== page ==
In my case, I had a very close friend who was diagnosed with PCa in his late forties. Learning that he had PCa caused him to become extremely depressed followed by bouts of insomnia. He started taking anti-depressants, but he knew he wanted to get this cancer out of him as soon as he could which turned out to be about six months later. His Da Vinci surgery was very successful and when the catheter was removed he didn't drip a drop. He tells me that his sex life is fine by just taking some Viagra. All in all, his quality of life doesn't seem to have suffered much. I would call his outcome an outcome many would be happy with.

When I was diagnosed with the disease a couple of years later, I grilled him on his experiences again and he made it sound like the whole surgery and post surgery ordeal wasn't much of an ordeal at all. He assured me, "Getting a tooth removed was more painful for me. The catheter was the worse thing, but it's only for a couple of weeks." Even though I'd willingly gone through two back surgeries in the past, I just couldn't convince myself that another surgery (this one on my prostate) was something I wanted. If I was going to meet the disease head on, I was leaning towards radiation.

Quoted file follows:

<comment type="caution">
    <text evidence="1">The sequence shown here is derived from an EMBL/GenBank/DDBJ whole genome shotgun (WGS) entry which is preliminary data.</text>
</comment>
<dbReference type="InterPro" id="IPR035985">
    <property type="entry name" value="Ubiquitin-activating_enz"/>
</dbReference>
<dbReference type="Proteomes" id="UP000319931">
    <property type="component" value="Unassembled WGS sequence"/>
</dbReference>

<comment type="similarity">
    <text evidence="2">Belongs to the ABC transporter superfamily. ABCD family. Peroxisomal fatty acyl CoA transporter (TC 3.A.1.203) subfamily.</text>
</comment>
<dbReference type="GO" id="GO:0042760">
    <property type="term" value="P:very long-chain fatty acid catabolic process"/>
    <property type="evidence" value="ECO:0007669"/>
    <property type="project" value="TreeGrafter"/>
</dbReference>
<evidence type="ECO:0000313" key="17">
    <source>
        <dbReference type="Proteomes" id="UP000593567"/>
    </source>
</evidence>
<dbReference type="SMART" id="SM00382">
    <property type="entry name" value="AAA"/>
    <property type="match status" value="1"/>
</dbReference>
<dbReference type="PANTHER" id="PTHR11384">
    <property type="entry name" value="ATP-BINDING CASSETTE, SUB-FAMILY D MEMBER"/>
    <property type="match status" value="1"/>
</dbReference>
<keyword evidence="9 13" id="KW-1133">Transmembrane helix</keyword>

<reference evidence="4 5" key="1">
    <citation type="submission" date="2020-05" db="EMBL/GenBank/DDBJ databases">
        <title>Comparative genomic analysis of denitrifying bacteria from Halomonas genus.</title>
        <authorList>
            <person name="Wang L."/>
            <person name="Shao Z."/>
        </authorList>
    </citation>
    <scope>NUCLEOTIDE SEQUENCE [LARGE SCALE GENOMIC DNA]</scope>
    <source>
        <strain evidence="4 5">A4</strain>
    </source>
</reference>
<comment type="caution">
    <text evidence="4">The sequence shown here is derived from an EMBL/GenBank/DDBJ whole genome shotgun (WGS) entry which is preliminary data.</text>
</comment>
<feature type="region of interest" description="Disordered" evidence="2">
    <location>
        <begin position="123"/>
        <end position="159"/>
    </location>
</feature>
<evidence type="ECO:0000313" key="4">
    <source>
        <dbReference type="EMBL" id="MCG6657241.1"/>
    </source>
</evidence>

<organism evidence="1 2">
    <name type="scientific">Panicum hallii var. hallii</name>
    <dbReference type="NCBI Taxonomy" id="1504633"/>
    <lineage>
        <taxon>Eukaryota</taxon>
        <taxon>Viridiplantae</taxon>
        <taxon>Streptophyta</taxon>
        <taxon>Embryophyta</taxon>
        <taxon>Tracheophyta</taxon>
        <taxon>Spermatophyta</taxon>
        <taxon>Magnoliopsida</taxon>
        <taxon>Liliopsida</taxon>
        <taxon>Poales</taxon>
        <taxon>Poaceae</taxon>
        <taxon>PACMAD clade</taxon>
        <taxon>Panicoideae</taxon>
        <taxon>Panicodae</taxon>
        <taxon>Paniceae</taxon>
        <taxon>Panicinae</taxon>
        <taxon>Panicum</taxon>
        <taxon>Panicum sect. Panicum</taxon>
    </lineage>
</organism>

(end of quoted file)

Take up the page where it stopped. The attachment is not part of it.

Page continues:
Then I found this site and started reading about the many men who experienced quite a few unfortunate side effects from the various treatments. I continued to research all the different treatment options, finally settling on proton therapy at Loma Linda which I was scheduled to begin in a short amount of time. (Strangely, I was on a one-year waiting list for the procedure, but as soon my excellent insurance cleared I was bumped to the top of the list.)

And then I read John T's posts about all the research that he had done and how he had ended up at Dr. Scholz's office. Heck, Scholz was just up the freeway from me so it seemed silly not to drive twenty miles for one last opinion. I ponied up the money for the initial consultation, found out I was a candidate for AS, and canceled my proton therapy.